Spain 2016: Electric Nana ‘I think it would be pretty epic and fun at the same time’
Fotis Konstantopoulos (Greece)
MADRID, SPAIN – Monica Vazquez, Electric Nana was born in Madrid in 1987. At 14 she started writing music and playing piano and guitar. She writes, arranges and produces her own songs, creating fresh and original music. Her passion for music makes her an artist able to write different types of music and in several languages (English, Spanish or French), she is bilingual and has a degree in Journalism. Her first stage appearance as Nana Electric dates from 2007 and four years later, in 2011, she rose to fame with the Plan B by Carlos Jean’s Plan B and his songs Lead The Way and Gimme The Base, which reached #1. She’s also penned songs for soundtracks, commercials and other artists like DJ Nano, Why Five, Check Baby Check or Carlos Jean. Earlier this year she released her first album To Life!, fully written in English by Electric Nana, including a goo mix of rock, folk and electronic music. Her songs are optimistic to celebrate life in its broadest sense. Electric Nana herself is the author of her candidate song.
Electric Nana will be performing Café de Palma in Madrid on the 24th January. Tickets can be purchased here
Why do you want to represent Spain in Stockholm?
I’ve always wanted to go to Eurovision. It’s one of my oldest dreams regarding music. I grew up watching the festival every single year; it’s a tradition in my family. That’s why, when I finally got the chance to offer myself for the project, I didn’t think it twice.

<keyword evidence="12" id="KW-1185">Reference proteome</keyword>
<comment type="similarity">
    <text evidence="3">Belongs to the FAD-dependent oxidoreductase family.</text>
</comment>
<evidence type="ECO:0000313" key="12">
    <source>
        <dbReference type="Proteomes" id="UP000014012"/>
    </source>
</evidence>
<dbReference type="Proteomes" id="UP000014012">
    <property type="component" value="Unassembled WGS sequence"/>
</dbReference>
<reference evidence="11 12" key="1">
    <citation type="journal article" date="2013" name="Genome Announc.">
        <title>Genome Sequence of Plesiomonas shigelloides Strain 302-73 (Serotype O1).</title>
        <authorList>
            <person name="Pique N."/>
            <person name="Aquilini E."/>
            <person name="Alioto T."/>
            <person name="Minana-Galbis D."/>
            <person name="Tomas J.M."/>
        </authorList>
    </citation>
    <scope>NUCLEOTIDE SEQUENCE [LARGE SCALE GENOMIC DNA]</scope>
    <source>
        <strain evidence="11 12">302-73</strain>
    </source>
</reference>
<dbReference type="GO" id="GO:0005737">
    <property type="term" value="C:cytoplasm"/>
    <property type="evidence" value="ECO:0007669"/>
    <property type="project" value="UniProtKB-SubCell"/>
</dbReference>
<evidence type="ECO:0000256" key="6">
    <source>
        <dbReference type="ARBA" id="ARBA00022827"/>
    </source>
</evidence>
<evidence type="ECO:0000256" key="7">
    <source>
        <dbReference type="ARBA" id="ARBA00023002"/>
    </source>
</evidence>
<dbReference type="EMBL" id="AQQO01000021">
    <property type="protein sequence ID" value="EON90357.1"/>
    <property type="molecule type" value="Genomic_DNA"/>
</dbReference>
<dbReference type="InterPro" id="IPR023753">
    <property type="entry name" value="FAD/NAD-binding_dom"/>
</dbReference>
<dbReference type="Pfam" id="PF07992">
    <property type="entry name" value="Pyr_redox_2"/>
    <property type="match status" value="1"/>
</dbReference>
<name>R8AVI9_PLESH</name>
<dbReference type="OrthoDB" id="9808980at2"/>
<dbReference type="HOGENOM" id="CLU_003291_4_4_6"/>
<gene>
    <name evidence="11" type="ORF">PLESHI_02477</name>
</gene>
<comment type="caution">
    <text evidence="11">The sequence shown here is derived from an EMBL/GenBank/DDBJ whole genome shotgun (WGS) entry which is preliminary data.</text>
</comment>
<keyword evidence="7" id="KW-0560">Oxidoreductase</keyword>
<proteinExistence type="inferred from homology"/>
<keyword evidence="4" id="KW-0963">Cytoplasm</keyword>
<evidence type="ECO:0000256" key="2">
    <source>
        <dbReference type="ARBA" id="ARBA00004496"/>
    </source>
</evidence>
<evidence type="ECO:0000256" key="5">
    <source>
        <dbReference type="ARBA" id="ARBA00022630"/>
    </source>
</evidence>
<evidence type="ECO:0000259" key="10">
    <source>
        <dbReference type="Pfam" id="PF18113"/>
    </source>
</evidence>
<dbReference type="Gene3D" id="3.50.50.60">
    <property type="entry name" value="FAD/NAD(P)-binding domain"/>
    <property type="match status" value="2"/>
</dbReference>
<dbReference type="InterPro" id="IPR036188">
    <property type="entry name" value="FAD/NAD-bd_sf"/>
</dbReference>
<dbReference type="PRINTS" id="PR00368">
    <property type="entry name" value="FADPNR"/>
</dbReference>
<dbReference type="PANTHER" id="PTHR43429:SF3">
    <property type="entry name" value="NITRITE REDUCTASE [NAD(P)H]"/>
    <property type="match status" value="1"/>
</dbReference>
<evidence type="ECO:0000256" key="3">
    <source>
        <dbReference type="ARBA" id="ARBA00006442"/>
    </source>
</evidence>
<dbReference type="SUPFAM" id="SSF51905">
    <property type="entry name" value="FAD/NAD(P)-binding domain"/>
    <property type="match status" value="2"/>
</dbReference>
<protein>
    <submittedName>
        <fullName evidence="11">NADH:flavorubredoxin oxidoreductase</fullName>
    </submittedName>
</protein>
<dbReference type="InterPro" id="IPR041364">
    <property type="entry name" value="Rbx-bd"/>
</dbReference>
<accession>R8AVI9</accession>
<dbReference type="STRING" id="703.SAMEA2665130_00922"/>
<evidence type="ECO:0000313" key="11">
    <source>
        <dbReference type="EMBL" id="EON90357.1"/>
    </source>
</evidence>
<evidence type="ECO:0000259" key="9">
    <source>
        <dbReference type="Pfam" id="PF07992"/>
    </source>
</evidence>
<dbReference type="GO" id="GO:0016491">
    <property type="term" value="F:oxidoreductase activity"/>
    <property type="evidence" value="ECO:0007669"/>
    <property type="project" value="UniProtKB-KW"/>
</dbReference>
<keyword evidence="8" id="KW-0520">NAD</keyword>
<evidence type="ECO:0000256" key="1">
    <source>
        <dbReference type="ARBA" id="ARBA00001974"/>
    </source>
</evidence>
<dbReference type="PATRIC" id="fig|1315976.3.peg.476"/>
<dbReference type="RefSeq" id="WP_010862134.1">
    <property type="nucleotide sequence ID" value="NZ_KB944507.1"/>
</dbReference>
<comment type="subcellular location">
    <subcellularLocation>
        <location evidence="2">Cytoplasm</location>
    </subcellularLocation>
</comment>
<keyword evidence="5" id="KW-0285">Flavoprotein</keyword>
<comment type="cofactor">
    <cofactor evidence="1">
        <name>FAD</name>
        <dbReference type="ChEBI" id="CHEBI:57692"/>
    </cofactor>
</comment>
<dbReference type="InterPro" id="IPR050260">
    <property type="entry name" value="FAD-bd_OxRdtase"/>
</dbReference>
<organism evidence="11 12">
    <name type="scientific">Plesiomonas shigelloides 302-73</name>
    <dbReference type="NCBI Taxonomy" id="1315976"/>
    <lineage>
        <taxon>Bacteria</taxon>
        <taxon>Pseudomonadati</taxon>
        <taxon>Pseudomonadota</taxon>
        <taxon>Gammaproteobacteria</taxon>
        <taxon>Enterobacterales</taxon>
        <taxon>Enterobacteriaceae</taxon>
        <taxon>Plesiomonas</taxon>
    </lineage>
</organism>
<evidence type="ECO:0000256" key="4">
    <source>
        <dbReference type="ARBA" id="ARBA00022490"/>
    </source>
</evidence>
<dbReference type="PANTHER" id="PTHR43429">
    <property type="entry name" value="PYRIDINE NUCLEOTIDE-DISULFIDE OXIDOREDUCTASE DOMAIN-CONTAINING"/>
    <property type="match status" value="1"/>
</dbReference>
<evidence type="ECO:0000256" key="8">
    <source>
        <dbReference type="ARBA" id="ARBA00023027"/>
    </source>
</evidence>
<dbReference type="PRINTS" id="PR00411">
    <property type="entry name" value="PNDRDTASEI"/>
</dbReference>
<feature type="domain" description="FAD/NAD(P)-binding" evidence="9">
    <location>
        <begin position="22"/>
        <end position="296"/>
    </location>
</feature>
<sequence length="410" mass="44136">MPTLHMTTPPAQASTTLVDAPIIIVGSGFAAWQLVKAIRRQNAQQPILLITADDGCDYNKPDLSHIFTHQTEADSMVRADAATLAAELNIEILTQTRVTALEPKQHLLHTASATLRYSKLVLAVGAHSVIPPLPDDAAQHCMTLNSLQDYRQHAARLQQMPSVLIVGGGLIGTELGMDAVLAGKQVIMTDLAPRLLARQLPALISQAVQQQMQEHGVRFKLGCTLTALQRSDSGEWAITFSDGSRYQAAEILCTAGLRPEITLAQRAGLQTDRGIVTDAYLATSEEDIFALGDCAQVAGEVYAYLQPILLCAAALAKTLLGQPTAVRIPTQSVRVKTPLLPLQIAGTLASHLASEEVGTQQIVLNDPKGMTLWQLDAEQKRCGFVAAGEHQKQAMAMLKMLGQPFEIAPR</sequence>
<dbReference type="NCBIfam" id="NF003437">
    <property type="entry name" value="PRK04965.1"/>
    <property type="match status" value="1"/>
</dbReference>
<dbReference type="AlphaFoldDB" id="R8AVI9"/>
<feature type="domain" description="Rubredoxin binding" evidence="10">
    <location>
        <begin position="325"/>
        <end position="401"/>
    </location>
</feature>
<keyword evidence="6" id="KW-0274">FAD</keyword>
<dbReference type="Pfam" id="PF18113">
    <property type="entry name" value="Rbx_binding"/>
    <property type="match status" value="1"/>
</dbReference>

What can and will you do to secure Spain a better position in the Eurovision Song Contest than the latest year’s bad results? I’m bringing with me an international song, written in English, and a live performance that will be 100% about that song. It would be fun, strong and unique. I actually have a pretty crazy idea of what I would do if I get to go… I have to double check if it can be done first of course… but I think it would be pretty epic and fun at the same time.
What can we expect from your song and stage performance?
As I said, the song has a lot to say about this. She’s in charge now, basically. But it would be a reflection of how I felt while I was writing it… and it was an awesome moment, full of light and laughter, determination and all the rock I have in the core of my indie-pop soul.
Is it important to sing in Spanish?
The most important thing is to write something real. Something that truly means something to you. We all have our way of understanding our own reality, our identity and place in the world. I’ve always felt deeply European, very international and blessed to have been born in beautiful Spain. For me is very important to be honest about this in my music. I hope it gets to show how I feel about who I am once it’s out there. I hope you like it!
You wrote your own song. Does that make any difference for you on stage?
Writing your own music, all on your own, changes the way you feel and develop on stage… at least that’s how I feel. You’re bringing to the table pure honesty… you’re basically performing on your emotional underwear… and I think music has to be a little bit like that… all the freaking time.
You’ve said that you want to celebrate life with your music. Will your Eurovision song also be a celebration of life? How? There are a million ways of celebrating life… and I want to explore them all with my music, of course! My song for Eurovision is a fun way to make a stand… and fight for what you want… or furthermore, to fight for who you want to be, keeping in mind that life is, after all, a great place to get lost and enjoy how complicated and how simple everything really is.